Notably disable the gpgcheck directive and make sure no additional repositories are picked up by setting the reposdir to somewhere where no .repo files are located otherwise you’ll scoop up any repositories configured on your host system. By making use of the $basearch variable in the URLs, this configuration should work for both i386 and x86_64.

If you have local mirrors of the package repositories, alter the file to point at them and be a good netizen. You will need to make sure that your base repository has the correct package groups information available. Feel free to also add any additional repositories.

You’re now ready to install the bulk of the Operating System. If the host architecture and target architecture are the same, you can just do:

# yum -c /scratch/yum.conf --installroot /scratch/ami -y groupinstall base core

If however you’re creating an i386 AMI on an x86_64 host, you need to use the setarch(8) command to prefix the above command like so:

# setarch i386 yum -c /scratch/yum.conf --installroot /scratch/ami -y groupinstall base core

This mostly fools yum and any child commands into thinking the host is i386 and without it, you’ll just get another x86_64 image. Sadly you can’t do the reverse to build an x86_64 AMI on an i386 host.

This should give you a fairly minimal yet usable base however it won’t have the right kernel installed, so do the following to remedy this:

# yum -c /scratch/yum.cfg --installroot /scratch/ami -y install kernel-xen
# yum -c /scratch/yum.cfg --installroot /scratch/ami -y remove kernel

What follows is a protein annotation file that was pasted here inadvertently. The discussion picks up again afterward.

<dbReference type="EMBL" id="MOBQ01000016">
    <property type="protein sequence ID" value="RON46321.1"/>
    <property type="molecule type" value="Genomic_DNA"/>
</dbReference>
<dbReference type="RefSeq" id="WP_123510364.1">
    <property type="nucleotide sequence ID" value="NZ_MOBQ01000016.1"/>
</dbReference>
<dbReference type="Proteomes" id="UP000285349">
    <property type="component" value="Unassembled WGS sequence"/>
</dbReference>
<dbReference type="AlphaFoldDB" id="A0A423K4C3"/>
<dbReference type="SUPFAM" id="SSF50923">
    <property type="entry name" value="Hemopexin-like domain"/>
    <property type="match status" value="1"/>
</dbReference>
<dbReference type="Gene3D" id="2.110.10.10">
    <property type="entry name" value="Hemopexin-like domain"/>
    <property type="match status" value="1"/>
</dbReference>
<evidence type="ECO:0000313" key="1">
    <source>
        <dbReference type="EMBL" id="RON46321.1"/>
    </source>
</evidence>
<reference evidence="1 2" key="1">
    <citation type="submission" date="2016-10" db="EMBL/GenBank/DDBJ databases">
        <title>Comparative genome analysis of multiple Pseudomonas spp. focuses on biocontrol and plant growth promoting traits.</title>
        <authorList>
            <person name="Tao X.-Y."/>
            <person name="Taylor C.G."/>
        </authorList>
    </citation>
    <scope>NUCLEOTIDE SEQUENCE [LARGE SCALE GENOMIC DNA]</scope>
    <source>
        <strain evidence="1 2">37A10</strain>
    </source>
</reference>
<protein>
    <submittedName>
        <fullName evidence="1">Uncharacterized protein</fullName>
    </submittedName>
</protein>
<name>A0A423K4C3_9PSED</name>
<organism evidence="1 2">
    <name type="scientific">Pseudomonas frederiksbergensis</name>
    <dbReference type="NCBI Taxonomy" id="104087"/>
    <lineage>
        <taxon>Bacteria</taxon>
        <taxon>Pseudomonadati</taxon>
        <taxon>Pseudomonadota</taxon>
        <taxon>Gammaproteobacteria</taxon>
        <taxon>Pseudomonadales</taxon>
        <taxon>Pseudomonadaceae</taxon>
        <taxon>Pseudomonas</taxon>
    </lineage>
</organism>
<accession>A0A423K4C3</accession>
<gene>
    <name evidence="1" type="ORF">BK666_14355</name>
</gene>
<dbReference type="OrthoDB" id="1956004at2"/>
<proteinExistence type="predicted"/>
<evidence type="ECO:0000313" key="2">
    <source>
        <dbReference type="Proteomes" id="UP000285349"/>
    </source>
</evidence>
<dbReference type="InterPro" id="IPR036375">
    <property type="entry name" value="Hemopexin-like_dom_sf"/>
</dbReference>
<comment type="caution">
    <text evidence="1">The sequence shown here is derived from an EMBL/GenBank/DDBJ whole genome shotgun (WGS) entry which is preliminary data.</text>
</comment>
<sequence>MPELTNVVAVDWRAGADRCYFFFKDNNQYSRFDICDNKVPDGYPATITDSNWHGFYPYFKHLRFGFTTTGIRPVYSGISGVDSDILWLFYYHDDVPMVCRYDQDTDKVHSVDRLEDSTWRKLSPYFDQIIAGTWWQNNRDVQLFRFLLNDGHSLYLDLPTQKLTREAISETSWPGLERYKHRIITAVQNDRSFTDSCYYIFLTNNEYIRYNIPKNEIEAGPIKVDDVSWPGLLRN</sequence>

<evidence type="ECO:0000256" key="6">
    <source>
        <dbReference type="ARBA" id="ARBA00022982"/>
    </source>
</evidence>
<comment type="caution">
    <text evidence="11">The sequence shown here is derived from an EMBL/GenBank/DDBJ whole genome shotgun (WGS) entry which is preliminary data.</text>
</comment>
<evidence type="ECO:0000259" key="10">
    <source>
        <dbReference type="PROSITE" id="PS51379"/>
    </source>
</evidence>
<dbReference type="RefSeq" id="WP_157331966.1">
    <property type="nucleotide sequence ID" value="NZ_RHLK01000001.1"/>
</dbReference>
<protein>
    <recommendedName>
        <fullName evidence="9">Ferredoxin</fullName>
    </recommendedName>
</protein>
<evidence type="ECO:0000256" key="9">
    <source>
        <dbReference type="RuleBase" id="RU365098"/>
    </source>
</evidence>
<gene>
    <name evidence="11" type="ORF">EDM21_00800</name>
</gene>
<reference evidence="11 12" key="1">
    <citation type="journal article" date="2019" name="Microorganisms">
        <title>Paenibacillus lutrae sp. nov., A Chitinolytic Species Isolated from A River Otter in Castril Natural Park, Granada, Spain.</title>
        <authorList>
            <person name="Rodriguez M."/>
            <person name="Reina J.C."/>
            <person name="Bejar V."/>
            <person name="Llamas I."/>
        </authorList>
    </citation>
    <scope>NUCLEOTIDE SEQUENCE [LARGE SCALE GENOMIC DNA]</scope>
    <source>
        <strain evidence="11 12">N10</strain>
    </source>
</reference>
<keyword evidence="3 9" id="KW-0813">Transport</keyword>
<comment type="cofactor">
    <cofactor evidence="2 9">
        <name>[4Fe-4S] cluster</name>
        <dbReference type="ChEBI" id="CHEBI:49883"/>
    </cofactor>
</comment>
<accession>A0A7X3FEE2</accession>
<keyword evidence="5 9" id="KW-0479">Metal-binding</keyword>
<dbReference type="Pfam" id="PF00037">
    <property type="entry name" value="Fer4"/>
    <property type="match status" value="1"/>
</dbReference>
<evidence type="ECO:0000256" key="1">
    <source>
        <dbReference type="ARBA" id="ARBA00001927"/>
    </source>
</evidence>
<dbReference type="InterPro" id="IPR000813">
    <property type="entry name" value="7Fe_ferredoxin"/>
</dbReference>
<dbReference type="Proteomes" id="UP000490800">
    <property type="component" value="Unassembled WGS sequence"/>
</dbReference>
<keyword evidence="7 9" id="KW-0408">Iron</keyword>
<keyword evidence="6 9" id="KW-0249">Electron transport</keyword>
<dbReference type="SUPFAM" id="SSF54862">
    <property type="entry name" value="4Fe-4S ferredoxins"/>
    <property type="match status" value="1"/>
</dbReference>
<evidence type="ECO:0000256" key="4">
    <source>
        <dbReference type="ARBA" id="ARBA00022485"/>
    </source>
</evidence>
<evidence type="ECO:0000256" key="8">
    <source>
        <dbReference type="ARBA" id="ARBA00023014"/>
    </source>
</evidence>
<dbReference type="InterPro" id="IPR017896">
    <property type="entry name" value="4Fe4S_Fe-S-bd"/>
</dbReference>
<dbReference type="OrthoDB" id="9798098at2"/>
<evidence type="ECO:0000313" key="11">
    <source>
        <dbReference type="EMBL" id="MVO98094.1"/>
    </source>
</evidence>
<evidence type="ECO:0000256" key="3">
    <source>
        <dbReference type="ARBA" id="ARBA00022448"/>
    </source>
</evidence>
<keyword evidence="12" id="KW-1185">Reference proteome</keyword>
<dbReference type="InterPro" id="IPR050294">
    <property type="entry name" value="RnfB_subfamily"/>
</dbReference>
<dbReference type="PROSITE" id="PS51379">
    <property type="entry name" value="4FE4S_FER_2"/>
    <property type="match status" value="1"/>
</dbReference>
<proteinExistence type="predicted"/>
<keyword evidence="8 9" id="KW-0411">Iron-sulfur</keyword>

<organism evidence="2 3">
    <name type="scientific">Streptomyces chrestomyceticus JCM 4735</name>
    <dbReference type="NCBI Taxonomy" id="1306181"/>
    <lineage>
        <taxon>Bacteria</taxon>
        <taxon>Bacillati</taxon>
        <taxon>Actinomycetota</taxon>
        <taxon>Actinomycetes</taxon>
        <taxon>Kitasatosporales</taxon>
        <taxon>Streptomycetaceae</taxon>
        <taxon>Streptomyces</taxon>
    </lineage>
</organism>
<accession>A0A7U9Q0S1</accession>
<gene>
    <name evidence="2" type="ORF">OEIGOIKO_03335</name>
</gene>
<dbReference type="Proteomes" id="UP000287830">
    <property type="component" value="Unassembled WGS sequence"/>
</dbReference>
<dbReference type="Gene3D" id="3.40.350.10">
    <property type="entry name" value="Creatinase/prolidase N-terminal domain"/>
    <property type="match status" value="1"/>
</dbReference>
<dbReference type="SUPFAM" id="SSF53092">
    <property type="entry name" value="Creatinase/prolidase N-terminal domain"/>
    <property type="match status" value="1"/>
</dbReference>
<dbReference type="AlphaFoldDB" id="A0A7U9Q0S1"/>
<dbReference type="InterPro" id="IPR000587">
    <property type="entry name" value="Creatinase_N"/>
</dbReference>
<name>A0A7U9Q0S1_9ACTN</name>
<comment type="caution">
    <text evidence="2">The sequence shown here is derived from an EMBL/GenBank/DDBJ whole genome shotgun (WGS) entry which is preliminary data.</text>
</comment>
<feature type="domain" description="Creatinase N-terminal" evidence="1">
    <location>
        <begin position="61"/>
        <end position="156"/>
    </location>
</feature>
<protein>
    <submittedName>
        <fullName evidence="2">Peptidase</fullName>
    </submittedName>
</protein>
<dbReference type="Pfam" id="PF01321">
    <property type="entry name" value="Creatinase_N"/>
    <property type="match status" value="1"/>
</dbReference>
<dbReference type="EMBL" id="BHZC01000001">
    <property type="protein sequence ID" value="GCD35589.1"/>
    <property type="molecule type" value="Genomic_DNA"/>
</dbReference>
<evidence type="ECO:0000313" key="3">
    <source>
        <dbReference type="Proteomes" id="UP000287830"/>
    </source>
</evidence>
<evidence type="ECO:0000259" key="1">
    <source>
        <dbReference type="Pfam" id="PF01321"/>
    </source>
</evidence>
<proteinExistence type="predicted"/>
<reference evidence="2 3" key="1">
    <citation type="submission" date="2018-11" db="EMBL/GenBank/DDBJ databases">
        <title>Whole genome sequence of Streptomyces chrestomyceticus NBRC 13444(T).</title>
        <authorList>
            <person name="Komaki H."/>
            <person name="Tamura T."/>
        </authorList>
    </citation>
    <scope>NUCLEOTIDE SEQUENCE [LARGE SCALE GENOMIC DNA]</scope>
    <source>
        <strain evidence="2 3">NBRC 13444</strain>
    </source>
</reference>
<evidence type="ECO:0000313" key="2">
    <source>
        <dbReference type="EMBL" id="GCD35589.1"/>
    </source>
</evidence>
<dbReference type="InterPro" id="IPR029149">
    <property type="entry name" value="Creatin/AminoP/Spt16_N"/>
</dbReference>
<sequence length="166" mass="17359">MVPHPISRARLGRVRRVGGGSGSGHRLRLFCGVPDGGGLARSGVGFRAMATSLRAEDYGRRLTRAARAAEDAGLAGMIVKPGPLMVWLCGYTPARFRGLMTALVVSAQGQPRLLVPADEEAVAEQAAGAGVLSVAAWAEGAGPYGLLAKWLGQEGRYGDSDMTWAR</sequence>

(Remember to use setarch(8) again if necessary)

You can also use variations of the above commands to add or remove additional packages as you see fit.

All that’s required now is to perform a bit of manual tweaking here and there. Firstly you need to set up the networking which on EC2 is simple, one interface using DHCP. Create /etc/sysconfig/network-scripts/ifcfg-eth0:


And also /etc/sysconfig/network:


The networking still won’t work without the correct kernel module(s) being loaded so create /etc/modprobe.conf with the following:

alias eth0 xennet
alias scsi_hostadapter xenblk

The second module means the instance can see the various block devices as well as the first module fixing the networking. The ramdisk for the kernel now needs to be updated so it knows to pull in these two modules and load them at boot, for this you need to know the version of the kernel installed. You can do this a number of ways, but the easiest is to just look at the /boot directory:

# ls -1 /scratch/ami/boot

In this case the version is “2.6.18-164.15.1.el5xen”. Using this, we need to run mkinitrd(8) but we also need to use chroot(1) to run the command as installed in your new filesystem, using the filesystem as its / otherwise it will attempt to overwrite bits of your host system. So something like the following:

# chroot /scratch/ami mkinitrd -f /boot/initrd-2.6.18-164.15.1.el5xen.img 2.6.18-164.15.1.el5xen

No /etc/hosts file is created so it’s probably a good idea to create one of those:

1	localhost.localdomain localhost

SELinux will be enabled by default and although your instance will boot, you won’t be able to log in so the easiest thing is to just disable it entirely by editing /etc/selinux/config so it looks like this:

# This file controls the state of SELinux on the system.
# SELINUX= can take one of these three values:
#	enforcing - SELinux security policy is enforced.
#	permissive - SELinux prints warnings instead of enforcing.
#	disabled - No SELinux policy is loaded.
# SELINUXTYPE= can take one of these two values:
#	targeted - Only targeted network daemons are protected.
#	strict - Full SELinux protection.
#	mls - Multi Level Security protection.
# SETLOCALDEFS= Check local definition changes

You could also disable it with the correct kernel parameter at boot time. There may be a way to allow SELinux to work, it may just be that the filesystem needs relabelling which you can force on the first boot by creating an empty /scratch/ami/.autorelabel file. I’ll leave that as an exercise for the reader or myself when I’m bored enough.